Jackson-Vanik in Today's World
Point of View column by Will Pomeranz, deputy director, Kennan Institute, Centerpoint, March 2010
The fact that the Jackson-Vanik Amendment still resonates today testifies to the eloquence of this landmark legislation. As two of its drafters—Richard Perle and Mark Talisman—informed the audience at the February 4 conference, the amendment was not solely designed with the Soviet Union in mind but applied to all "non-market economy" countries that denied the right of emigration to their people. As a result, the beneficiaries included not only Jewish refuseniks from the USSR, but also Hungarians, Romanians, and other citizens held captive by their respective countries.
Thus, we were reminded the Jackson-Vanik Amendment upholds a fundamental human right that remains as relevant today as during the Cold War. But, while the Amendment is broadly recognized as an iconic piece of legislation that should remain on the books, the conference raised the immediate question as to whether it still applies to Russia. After all, Russian citizens are now free to travel around the world, and regularly do so, while the U.S. government has recognized Russia as a "market economy," if only to subject Russia to U.S. anti-dumping legislation.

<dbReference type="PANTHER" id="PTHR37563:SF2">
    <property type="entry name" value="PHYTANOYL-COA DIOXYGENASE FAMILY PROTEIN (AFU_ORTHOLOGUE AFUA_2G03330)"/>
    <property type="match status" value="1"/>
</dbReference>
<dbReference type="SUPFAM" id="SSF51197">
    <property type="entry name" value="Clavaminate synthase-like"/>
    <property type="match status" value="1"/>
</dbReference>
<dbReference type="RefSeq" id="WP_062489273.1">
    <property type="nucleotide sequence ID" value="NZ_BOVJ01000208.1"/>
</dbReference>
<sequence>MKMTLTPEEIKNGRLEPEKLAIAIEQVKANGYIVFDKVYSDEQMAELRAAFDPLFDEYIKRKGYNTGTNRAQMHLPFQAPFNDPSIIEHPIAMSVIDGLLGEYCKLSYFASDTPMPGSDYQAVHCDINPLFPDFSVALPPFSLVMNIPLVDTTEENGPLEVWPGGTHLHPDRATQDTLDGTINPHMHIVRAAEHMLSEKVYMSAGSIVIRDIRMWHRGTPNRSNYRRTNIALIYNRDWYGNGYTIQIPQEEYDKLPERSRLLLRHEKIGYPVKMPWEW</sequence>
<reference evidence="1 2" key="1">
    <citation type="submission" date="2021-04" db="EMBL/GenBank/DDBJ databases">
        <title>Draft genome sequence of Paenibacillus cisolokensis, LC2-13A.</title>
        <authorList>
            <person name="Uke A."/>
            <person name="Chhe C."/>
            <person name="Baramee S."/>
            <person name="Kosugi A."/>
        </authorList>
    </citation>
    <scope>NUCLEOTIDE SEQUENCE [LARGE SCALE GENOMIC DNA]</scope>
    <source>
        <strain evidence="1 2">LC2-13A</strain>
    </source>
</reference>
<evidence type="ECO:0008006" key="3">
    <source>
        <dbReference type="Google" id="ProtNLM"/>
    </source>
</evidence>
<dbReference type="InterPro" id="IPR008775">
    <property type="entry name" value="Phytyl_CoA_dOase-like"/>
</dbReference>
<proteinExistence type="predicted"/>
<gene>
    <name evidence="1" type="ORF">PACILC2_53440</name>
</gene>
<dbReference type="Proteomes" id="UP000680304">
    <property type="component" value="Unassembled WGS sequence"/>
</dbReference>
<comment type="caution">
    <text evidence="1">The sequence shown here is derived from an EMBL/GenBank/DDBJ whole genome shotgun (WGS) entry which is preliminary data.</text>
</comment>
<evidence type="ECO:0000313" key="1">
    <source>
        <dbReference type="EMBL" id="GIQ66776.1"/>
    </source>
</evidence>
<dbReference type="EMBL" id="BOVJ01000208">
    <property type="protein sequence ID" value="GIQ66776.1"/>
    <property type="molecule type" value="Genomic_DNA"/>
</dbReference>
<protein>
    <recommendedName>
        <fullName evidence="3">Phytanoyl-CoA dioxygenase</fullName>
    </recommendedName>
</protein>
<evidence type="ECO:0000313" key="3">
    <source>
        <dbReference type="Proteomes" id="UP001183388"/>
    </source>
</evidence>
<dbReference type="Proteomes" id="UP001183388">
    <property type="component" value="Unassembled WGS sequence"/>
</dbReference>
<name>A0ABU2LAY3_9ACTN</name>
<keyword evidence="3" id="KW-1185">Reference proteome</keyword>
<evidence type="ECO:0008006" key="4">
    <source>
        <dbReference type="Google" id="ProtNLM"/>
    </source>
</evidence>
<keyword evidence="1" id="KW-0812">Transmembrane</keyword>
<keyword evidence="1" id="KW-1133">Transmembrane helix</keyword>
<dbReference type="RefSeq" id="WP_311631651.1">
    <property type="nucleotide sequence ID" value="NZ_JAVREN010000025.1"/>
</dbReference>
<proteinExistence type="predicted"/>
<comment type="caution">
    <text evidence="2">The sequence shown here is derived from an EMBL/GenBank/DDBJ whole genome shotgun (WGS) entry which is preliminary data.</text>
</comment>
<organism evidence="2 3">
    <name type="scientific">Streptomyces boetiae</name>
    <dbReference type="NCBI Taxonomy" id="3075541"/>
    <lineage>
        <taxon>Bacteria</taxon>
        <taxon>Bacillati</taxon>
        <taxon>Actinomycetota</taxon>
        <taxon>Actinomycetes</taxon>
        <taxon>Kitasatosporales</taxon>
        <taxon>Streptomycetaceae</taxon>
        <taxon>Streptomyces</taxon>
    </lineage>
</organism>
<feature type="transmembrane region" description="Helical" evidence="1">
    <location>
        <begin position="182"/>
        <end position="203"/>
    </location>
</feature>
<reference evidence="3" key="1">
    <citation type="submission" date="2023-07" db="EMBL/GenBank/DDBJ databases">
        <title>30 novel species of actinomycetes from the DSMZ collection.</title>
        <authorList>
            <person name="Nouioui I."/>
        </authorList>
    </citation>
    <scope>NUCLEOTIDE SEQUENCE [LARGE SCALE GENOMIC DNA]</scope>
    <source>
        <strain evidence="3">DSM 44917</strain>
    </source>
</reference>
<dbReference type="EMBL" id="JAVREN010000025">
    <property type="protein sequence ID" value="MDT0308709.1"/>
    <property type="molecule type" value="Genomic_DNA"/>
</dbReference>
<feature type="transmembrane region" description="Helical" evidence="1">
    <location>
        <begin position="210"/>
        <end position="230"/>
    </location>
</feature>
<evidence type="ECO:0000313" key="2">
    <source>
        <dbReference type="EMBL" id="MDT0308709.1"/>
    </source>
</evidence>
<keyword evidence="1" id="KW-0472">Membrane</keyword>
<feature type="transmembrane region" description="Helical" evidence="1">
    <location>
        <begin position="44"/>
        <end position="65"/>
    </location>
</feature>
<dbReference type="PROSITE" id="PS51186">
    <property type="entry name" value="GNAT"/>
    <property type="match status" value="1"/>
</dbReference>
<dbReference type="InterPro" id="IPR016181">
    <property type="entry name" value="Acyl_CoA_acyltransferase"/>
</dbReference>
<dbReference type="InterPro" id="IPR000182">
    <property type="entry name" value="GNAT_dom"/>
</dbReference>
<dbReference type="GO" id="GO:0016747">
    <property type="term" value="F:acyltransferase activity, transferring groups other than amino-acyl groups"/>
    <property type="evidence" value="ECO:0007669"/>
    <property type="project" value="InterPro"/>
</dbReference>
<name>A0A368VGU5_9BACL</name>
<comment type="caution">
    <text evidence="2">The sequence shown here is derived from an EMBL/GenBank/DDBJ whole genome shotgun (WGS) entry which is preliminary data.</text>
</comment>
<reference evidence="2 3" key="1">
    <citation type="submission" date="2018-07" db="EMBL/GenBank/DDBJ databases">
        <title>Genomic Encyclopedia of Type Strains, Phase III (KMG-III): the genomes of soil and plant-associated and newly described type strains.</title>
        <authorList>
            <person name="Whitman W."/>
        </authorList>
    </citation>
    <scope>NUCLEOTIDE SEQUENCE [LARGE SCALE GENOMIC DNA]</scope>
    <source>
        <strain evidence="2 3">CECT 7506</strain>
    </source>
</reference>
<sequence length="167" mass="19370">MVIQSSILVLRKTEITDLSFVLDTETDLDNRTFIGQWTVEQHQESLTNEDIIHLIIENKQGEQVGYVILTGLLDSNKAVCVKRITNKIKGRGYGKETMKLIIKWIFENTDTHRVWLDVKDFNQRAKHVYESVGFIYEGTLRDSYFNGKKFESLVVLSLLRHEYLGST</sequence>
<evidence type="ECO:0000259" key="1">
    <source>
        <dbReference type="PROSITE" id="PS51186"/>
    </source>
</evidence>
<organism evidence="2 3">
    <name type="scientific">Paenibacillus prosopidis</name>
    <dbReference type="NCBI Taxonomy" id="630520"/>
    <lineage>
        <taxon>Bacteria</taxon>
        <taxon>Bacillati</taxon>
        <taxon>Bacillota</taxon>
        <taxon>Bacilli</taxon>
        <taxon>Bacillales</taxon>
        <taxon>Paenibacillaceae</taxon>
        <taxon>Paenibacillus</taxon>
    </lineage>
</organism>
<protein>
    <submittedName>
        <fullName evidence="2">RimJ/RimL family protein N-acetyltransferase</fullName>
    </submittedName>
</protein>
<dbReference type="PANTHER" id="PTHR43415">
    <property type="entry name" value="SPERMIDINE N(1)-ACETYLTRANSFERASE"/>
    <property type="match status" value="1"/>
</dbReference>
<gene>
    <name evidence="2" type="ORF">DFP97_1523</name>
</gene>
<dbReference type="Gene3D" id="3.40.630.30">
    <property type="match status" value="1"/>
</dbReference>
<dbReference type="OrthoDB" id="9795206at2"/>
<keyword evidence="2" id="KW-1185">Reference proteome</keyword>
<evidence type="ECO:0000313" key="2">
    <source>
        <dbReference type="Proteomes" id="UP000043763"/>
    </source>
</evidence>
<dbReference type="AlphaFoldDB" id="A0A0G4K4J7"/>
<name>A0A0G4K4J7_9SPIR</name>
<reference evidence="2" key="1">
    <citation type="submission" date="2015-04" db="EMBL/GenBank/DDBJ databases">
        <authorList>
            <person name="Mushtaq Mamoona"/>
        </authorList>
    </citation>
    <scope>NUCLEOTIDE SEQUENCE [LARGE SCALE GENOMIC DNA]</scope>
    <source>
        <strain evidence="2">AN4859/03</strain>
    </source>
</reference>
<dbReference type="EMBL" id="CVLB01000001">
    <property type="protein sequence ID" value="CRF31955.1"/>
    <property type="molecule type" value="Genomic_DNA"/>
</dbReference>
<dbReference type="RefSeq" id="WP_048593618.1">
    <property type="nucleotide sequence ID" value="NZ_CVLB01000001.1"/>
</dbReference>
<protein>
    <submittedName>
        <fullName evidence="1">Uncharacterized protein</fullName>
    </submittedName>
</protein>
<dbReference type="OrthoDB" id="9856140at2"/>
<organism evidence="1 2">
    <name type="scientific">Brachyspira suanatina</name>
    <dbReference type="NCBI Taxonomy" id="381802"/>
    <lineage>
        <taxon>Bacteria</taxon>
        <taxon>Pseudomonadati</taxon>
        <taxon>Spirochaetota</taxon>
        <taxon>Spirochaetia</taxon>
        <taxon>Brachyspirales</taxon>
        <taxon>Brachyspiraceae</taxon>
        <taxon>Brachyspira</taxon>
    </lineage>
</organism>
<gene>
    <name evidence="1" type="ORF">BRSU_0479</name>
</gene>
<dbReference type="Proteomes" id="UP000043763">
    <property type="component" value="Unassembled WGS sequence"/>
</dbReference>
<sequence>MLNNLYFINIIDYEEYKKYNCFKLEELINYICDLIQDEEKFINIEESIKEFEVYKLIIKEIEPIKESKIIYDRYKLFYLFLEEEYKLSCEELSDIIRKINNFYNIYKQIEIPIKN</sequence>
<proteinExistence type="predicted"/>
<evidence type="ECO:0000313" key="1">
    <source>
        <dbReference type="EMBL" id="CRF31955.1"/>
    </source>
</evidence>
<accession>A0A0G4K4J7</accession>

Jackson-Vanik has become a bit of a political football whose lofty ideals at times have been dragged into more everyday trade disputes. Russia no doubt will "graduate" from Jackson-Vanik at some point in the future, most likely as part of its World Trade Organization accession process. No matter how Jackson-Vanik is ultimately withdrawn, however, Russia still confronts many challenges on the human rights front. The Russian government increasingly has associated the human rights community with the political opposition, and several conference participants noted they were reverting to protest tactics eerily similar to those of the dissident movement.
At the same time, the conference revealed alternative approaches to the defense of human rights that did not exist during the Soviet period, such as the opportunity to appeal individual violations to the European Court of Human Rights. Another leading human rights activist even identified limited opportunities for cooperation with the Russian government on such problems as racism and xenophobia. The U.S. government will need to articulate a post-Jackson-Vanik policy that addresses the ever-changing human rights situation in Russia.